When we hear the word equanimity, it can imply detachment, cold-heartedness, a lack of emotions. On the other hand, when I find myself day after day ‘sweating the small stuff’, getting emotional about every little up and down, tossing and turning half the night because of some stress, greater equanimity seems like a wonderful idea! Daniel Siegel has a nice way of putting it when he talks about having enough limbic firing (activation of the mammalian part of our brain) for vitality but not chaos. Sometimes people come to meditation as a way of trying to escape their feelings, of becoming detached from the vicissitudes of life, of floating, as it were, above the ‘cesspool’ of human existence. However, most forms of meditation, including mindfulness meditation, are not about being detached, but becoming more connected to life. Yet this connection comes with greater equanimity – towards one’s own emotional states, mistakes and vulnerabilities, and also that of others.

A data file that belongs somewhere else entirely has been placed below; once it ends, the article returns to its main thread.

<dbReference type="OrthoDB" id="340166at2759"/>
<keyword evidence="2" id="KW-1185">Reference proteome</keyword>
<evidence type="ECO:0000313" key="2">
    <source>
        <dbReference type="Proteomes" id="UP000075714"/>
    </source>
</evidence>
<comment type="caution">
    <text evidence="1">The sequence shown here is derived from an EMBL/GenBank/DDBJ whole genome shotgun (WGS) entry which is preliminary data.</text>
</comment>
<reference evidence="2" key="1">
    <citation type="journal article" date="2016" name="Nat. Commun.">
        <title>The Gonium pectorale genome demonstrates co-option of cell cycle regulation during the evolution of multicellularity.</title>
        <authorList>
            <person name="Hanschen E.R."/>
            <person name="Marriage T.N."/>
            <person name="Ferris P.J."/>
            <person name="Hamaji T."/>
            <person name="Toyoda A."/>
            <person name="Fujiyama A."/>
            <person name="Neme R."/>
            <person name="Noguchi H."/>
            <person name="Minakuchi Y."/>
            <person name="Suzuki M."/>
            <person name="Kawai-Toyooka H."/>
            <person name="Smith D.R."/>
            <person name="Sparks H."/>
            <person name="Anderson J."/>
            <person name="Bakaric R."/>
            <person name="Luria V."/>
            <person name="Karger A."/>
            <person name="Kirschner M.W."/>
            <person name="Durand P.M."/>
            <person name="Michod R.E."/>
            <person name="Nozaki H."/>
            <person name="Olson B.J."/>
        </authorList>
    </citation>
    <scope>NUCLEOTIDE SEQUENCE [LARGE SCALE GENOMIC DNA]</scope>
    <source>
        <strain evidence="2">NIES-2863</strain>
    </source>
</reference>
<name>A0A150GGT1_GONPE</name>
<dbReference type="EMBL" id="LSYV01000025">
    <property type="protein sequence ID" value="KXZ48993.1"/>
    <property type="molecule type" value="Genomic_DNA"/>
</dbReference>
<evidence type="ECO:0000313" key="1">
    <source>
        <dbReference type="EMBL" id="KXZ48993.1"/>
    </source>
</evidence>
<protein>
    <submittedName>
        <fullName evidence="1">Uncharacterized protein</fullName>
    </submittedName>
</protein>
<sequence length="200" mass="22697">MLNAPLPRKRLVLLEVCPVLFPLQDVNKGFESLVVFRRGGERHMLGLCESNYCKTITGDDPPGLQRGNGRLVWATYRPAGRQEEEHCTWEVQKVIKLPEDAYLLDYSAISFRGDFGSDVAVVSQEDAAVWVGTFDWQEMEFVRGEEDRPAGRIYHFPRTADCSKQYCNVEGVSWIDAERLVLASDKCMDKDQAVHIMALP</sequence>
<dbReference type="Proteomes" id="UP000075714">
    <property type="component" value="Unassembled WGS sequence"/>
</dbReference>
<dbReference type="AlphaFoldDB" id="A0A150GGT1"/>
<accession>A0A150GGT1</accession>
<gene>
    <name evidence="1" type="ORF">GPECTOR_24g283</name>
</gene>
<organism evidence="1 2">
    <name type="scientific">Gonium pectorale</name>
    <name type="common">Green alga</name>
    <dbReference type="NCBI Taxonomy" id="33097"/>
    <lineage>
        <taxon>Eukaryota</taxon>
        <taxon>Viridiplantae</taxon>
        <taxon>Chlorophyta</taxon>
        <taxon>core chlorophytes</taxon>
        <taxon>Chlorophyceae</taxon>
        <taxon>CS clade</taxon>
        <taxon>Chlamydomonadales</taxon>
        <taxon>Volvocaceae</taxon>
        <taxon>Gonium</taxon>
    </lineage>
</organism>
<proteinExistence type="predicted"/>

It’s easy to fake equanimity – pretending we don’t care when we’ve been snubbed, or received an award, or didn’t get credit for an idea at work. Continue reading “Equanimity” »

Cultivating mindfulness

Lavender